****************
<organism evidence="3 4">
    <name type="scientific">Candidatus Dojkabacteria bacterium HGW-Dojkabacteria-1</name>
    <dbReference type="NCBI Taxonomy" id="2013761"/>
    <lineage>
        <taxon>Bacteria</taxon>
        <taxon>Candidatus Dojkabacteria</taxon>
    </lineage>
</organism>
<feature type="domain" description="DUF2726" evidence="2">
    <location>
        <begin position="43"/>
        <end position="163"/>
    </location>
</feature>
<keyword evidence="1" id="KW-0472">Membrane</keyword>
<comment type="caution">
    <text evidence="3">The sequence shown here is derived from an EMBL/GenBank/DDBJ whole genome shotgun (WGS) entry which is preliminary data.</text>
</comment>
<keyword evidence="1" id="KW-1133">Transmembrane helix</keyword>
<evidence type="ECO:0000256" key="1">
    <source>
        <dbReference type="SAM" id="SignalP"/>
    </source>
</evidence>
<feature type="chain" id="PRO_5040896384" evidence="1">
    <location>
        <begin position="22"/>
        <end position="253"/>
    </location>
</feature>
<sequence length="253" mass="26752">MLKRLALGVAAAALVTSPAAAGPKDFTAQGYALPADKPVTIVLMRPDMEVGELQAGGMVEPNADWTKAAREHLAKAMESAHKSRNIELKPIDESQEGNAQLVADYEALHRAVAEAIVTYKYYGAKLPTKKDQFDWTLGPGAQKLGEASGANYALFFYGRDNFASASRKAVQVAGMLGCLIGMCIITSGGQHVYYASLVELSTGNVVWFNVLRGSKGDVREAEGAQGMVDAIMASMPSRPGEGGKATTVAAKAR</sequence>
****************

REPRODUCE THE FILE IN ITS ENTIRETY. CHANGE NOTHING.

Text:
<organism evidence="3 4">
    <name type="scientific">Candidatus Dojkabacteria bacterium HGW-Dojkabacteria-1</name>
    <dbReference type="NCBI Taxonomy" id="2013761"/>
    <lineage>
        <taxon>Bacteria</taxon>
        <taxon>Candidatus Dojkabacteria</taxon>
    </lineage>
</organism>
<feature type="domain" description="DUF2726" evidence="2">
    <location>
        <begin position="43"/>
        <end position="163"/>
    </location>
</feature>
<keyword evidence="1" id="KW-0472">Membrane</keyword>
<comment type="caution">
    <text evidence="3">The sequence shown here is derived from an EMBL/GenBank/DDBJ whole genome shotgun (WGS) entry which is preliminary data.</text>
</comment>
<keyword evidence="1" id="KW-1133">Transmembrane helix</keyword>
<evidence type="ECO:0000256" key="1">
    <source>
        <dbReference type="SAM" id="SignalP"/>
    </source>
</evidence>
<feature type="chain" id="PRO_5040896384" evidence="1">
    <location>
        <begin position="22"/>
        <end position="253"/>
    </location>
</feature>
<sequence length="253" mass="26752">MLKRLALGVAAAALVTSPAAAGPKDFTAQGYALPADKPVTIVLMRPDMEVGELQAGGMVEPNADWTKAAREHLAKAMESAHKSRNIELKPIDESQEGNAQLVADYEALHRAVAEAIVTYKYYGAKLPTKKDQFDWTLGPGAQKLGEASGANYALFFYGRDNFASASRKAVQVAGMLGCLIGMCIITSGGQHVYYASLVELSTGNVVWFNVLRGSKGDVREAEGAQGMVDAIMASMPSRPGEGGKATTVAAKAR</sequence>